Rave Off

Drug paranoia killed B3Cande desert rave

Photo by Jeanne RiceIf you're keeping track, count Huntington Beach-based B3Cande Productions as the latest casualty in the drug-war hysteria against raves.

Los Angeles sheriff's deputies preemptively killed B3Cande's fourth annual JuJuBeats rave last week when they arrested for felony vandalism an independent contractor employed by event promoters.

Deputies say they busted Stanley Edward McCullom for bulldozing, irrigating and laying sod on about 36 acres of desert land near Antelope Valley, home to the desert tortoise. McCullom reportedly had none of the permits required for the work and didn't own the land.

The question of legal ownership is a bit cloudy: the 42-year-old contractor had purchased the 36 acres; escrow was scheduled to close Aug. 10.

Sheriff's deputies say they told the sellers, 84-year-old Dorothy Powelson and her 59-year-old son, Robert, that McCullom was preparing the land for an Aug. 18 rave. The elderly woman reportedly believed the worst was going to happen, Robert Powelson told the Los Angeles Times.

"She totally panicked," he said. "The thinking of an 84-year-old is, 'If there's drugs, there are guns.'"

The Powelsons killed the land sale and, in the process, JuJuBeats. B3 met for five hours and weighed moving the rave to a last-chance venue: the National Orange Show Pavilion fairgrounds in San Bernardino. That idea was quashed because Orange Show contracts stipulate events must end at 2 a.m.; B3Cande advertised on thousands of fliers distributed throughout California that the show would end with an 8 a.m. set by Doc Martin.

On Aug. 10, B3Cande asked its retailers to offer refunds on 6,000 tickets already sold. Ticket seller Dean DeCosta of Huntington Beach's Higher Source Records did not think B3Cande's relationship with fans would sour. "These guys are the most professional promotion group in Southern California," he said. "They're not looking to cheat anyone."

In the end, the LA County Sheriff's Department got a two-for-one deal: it caught someone in the act of vandalizing land and killed a rave in the name of the drug war.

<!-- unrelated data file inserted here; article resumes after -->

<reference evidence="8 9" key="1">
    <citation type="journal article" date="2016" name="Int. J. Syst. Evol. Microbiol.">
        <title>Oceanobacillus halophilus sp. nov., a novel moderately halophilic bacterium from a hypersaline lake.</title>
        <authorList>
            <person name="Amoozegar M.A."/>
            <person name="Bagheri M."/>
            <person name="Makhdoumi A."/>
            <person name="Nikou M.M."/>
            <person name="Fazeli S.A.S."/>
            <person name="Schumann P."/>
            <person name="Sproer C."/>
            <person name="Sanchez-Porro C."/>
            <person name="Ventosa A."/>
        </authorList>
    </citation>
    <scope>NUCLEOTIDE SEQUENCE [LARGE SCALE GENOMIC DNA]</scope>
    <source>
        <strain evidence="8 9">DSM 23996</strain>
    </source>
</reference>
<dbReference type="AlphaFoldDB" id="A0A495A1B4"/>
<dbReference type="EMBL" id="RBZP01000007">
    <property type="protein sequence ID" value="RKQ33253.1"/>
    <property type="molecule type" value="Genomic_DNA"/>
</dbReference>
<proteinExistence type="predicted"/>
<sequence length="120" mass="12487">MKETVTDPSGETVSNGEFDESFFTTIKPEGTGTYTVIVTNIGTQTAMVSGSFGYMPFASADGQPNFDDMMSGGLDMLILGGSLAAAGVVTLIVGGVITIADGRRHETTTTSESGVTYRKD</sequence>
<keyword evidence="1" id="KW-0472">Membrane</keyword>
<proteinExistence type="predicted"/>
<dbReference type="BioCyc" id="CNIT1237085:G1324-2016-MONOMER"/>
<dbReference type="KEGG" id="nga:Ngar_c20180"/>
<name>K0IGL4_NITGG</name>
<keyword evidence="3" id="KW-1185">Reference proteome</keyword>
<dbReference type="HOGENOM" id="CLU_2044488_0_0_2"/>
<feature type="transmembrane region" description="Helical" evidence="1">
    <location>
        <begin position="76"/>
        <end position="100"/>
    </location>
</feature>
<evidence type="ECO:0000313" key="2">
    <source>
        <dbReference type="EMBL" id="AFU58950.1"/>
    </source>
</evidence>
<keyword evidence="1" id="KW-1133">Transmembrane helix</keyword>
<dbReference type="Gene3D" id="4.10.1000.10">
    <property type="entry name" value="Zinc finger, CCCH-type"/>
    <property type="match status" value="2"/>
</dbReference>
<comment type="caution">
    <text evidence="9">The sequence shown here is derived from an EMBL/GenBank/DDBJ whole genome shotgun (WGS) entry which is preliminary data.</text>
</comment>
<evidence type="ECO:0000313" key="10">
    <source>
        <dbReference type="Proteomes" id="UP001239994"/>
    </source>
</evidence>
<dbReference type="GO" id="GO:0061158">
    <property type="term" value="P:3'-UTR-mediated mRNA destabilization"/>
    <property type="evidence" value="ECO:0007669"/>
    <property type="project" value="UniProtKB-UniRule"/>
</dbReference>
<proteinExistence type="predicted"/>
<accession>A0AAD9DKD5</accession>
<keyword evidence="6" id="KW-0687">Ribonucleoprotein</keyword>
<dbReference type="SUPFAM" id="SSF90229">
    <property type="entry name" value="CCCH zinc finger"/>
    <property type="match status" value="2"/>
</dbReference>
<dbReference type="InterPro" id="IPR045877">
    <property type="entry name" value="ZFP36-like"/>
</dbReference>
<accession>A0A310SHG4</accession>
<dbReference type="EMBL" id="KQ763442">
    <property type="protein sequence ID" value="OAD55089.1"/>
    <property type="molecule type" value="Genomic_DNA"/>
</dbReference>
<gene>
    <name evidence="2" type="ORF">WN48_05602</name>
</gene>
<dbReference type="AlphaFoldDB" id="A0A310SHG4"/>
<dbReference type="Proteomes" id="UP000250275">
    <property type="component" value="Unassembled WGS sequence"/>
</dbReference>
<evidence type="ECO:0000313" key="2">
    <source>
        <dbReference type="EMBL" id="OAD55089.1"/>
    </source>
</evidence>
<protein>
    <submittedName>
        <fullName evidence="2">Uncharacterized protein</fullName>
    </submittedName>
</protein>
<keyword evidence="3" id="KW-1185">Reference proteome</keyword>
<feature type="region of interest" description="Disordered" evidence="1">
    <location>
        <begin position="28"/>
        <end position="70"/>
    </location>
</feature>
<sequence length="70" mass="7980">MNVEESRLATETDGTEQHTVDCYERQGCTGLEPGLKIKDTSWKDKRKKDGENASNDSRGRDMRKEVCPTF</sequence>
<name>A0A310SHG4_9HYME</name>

"We're naturally concerned there's an element that possibly supplies drugs to kids that shows up at those events," said Sheriff's Deputy Mark Round.

Ravers have some history of drug use—especially Ecstasy—but the Sheriff's Department and the Powelsons apparently don't know much about B3Cande's history. The B3Cande trio—Brian Alper, Brett Ballou and Brock Anderson—built their reputation on following the rules. They actually pay their talent and jump every bureaucratic hurdle to ensure they have all the necessary permits for their JuJuBeats and How Sweet It Is Raves, which usually attract between 20,000 and 35,000 people. B3Cande had gone through all of the necessary paper work for JuJuBeats. According to Alper, the Los Angeles County Fire Department and the California Highway Patrol had signed off on the event.

Yet the sheriff served the ravers a poison pill. "They had to do what they could do to get us off the property," Alper said. And local newspapers took the sheriff's bait to publish yet another drug-hysteria story—the Times ran an Aug. 10 story calling the JuJuBeats rave "illegal."

Yet truth has a way of squirming through mountains of garbage, and the next day, the Times ran another story, this one pointing out that McCullom was in the process of purchasing the land and B3Cande had taken pains to follow the rules.

This sort of treatment shouldn't come as a shock to anyone who follows the rave scene. In the mid-1990s, the Santa Ana and Irvine police departments used undercover agents to bust parties. With more sophistication, the Drug Enforcement Agency tried in March to send rave promoters in New Orleans and Florida to prison under a new anti-crackhouse law that classified as drug paraphernalia such rave accoutrements as glowsticks and pacifiers. However, the charges didn't stick in court.

American Civil Liberties Union activists, like Graham Boyd of the ACLU's Drug Litigation Project, noted a pattern of cutting ravers' civil liberties to ribbons. "Anti-Ecstasy hype is fueling an effort to shut down electronic music rather than enforcing the drug laws," Boyd said. "If police want to enforce drug laws, that's their prerogative, but dancing and music are protected by the Constitution. It's no different from shutting down rock concerts in the 1960s or jazz clubs in the 1920s because some people are using drugs."

And if Round is right, raves shouldn't be on the arresting deputies' radar screens because these events aren't a problem around Lancaster, where the sheriff's department patrols. "Considering we're out in the desert, we don't have many [raves] at all," he said. "And if we do have them, they're out in the middle of nowhere."

Speaking of nowhere, B3Cande's investor has now lost a huge chunk of change—about $275,000. At press time, McCullom was still being held at the sheriff's Lancaster station in lieu of $10,000 bail. Rave on.

 
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